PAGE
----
China: The Plight of Sex Workers
28 May, 2013 · 3950
Namrata Hasija explores the dire straits that Chinese sex workers live in vis-a-vis the latest Human Rights Watch report
Namrata HasijaSenior Research Officer
A report released on 14 May, 2013 by the Human Rights Watch (HRW) about sex workers in China has brought the dismal conditions of sex workers in the country into the limelight, and has revived the debate regarding their rights and also the atrocities inflicted on them by higher authorities.
What are the conditions of these sex workers? What atrocities do they face? What is the general profile and reasons that drive them to this trade? Is there any scope for provision of humane living conditions for them?
During the T’ang dynasty, prostitution was legalised in China. In modern times, the concubine culture is a part of the East Asian political and business culture. This includes entertaining clients in karaoke bars and night clubs. In China, after the Communist party took power in 1949, prostitution was declared illegal and it almost disappeared. It figured in the six ‘social evils’ officially recognised by the Chinese government; the others being gambling, superstition, drug trafficking, pornography, and human trafficking. However, after the 1978 reforms and opening up of the country, prostitution again became widespread and currently, four to six million people are engaged in the trade according to an UN report - ranked in four categories: expensive ones at night clubs, second at bath centres, third at massage parlours, with the fourth being the streetwalkers.
The streetwalkers are the lowest and face most of the abuse by clients’ as well as the police. The majority of the sex workers are women who lost their jobs after the public enterprises were laid off during the 1990s. Others are either divorced, migrant workers with no technical or educational skills, and so on. According to the report, most of them stay in hostels in dark street alleys with rooms which are the size of ping-pong tables with no ventilation.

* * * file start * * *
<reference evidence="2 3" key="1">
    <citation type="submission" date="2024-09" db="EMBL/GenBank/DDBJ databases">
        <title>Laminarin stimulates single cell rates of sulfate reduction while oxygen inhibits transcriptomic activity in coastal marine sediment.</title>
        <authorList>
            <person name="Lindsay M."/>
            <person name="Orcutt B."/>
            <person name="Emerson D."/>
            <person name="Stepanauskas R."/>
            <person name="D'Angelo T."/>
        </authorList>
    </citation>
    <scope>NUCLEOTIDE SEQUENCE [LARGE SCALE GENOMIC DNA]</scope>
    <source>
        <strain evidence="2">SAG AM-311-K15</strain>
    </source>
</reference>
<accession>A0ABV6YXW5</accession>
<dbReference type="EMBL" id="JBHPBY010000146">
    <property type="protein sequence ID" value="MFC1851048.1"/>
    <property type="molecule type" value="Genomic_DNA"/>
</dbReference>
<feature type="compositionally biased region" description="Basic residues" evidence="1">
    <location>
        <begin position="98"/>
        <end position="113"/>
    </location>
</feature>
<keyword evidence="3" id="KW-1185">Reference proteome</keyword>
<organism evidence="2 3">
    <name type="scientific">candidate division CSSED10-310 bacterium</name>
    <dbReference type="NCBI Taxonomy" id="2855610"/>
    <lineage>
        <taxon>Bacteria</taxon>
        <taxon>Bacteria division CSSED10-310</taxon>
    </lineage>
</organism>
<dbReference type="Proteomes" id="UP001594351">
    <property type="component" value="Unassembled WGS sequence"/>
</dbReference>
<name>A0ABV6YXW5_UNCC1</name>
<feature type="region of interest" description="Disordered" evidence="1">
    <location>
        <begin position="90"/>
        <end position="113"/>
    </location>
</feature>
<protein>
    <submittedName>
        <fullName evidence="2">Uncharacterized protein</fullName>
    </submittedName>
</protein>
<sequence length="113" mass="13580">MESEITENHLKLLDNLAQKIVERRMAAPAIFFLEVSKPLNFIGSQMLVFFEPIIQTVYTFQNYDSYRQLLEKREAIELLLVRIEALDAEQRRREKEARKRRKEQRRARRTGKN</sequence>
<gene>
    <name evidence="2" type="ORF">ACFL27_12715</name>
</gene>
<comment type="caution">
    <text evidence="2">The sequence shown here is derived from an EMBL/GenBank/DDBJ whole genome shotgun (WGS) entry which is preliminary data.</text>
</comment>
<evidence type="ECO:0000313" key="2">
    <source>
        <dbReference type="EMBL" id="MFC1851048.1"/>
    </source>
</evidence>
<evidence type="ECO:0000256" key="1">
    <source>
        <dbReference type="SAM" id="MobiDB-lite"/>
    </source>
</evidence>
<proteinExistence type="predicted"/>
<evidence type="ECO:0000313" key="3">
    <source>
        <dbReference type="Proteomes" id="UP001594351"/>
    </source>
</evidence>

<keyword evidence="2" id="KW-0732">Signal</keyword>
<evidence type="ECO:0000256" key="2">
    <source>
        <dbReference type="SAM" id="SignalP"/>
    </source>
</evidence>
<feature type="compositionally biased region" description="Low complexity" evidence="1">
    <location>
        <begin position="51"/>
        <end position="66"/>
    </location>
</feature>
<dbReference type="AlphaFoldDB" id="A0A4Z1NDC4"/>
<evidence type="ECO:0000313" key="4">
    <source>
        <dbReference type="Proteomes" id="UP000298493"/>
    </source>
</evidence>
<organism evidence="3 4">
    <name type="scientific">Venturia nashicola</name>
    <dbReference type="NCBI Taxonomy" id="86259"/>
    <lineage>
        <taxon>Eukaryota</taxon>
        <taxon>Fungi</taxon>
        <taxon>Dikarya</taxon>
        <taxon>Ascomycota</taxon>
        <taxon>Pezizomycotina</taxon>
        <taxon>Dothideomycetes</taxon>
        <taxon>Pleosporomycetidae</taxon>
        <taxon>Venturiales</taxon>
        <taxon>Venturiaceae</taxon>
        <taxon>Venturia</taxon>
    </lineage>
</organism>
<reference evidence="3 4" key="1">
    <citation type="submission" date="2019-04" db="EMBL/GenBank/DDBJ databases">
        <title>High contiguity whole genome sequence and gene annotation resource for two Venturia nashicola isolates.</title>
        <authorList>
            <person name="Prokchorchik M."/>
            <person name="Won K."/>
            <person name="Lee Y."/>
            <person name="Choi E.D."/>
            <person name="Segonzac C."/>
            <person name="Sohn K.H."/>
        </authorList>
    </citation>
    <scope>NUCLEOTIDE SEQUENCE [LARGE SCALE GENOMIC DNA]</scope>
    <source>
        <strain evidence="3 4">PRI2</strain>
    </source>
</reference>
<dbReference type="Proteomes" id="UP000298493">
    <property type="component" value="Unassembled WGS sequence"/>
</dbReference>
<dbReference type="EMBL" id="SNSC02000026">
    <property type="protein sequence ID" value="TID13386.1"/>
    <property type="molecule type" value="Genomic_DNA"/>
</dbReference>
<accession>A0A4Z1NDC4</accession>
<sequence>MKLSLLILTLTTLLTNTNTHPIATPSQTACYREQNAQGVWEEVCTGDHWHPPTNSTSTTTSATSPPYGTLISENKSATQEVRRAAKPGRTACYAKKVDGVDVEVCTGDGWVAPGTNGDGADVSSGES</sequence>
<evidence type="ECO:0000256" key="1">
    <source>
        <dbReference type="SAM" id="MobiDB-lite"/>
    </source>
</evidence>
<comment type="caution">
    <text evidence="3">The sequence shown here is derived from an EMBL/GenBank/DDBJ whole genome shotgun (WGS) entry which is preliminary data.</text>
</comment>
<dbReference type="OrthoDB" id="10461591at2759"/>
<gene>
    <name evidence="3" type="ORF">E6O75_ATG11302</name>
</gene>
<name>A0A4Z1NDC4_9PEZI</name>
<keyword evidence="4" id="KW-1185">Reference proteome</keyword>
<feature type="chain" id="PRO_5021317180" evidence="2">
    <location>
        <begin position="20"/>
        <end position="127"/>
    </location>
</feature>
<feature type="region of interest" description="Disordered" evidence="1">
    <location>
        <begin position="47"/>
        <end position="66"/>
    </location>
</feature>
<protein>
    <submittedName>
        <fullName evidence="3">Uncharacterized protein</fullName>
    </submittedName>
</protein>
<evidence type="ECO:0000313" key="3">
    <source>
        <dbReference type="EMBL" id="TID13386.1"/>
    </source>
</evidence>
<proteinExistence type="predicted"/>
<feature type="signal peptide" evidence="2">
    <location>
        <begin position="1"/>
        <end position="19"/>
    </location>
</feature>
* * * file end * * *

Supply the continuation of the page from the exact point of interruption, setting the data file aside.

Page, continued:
If sex workers are caught and they admit to prostitution, the first time they are detained for 15 days and if they are caught for the second time they are fined 3000 Yuan or sent to re-education camps for a year along with informing their families. The glitch here is that many sex workers are detained without any evidence required by law of providing services in lieu of money. They can be detained and sent to the re-education camp without a proper trial and entitlement to a lawyer. Many times, women are arrested for carrying condoms which deters many sex workers from carrying them, which leads to a rise in sexually contracted diseases. The women arrested by police are often tortured into confessing to prostitution by tying them to trees, throwing cold water on them and beating them up. They are also forcefully checked for HIV and the results are not disclosed to them but to a third party.
Until three years back, sex workers were paraded in the city after being arrested, which was ended by an order of the Ministry of Public Security. Authorities have launched frequent drives to control the sex industry but these raids have resulted in women being rounded up. However, there is little effect on the brothels. Many brothel owners have an arrangement with few officials who give them a tip off regarding the raids and for some time the business is shut. Thus, no effective dent is made in the industry. Sex workers are often abused and sexual services are extorted out of them by the police officials. They are also unable to report client abuses to the police, as they fear being arrested themselves. The report by the HRW gives evidence to such incidents as many firsthand accounts of sex workers are narratives of abuse by officials and clients.
The main problem in this whole process is that mostly offences related to sex work fall under the purview of administrative law and not under criminal law. This leaves power in the hands of committees headed by police officials rather than courts, which makes it difficult to take any measures against officials abusing sex workers. The frequent raids have become a source of regular revenue for the police. The raids have, in fact, spiked abuses against the sex workers. Even activists who are working for the rights of sex workers and demanding legalisation of sex trade are arrested by police and sent to re-education camps.
The condition of sex workers in China is not unique as they face abuse in many countries. However, due to a dearth of legal safeguards, checks on police, and the lack of any NGOs or organisations to support and educate them on their rights, abuses against them have only increased. Countries like Japan and Korea who also had the same culture of client entertainment have also declared prostitution illegal. However, they have strong legal systems that guarantee basic human rights to sex workers.
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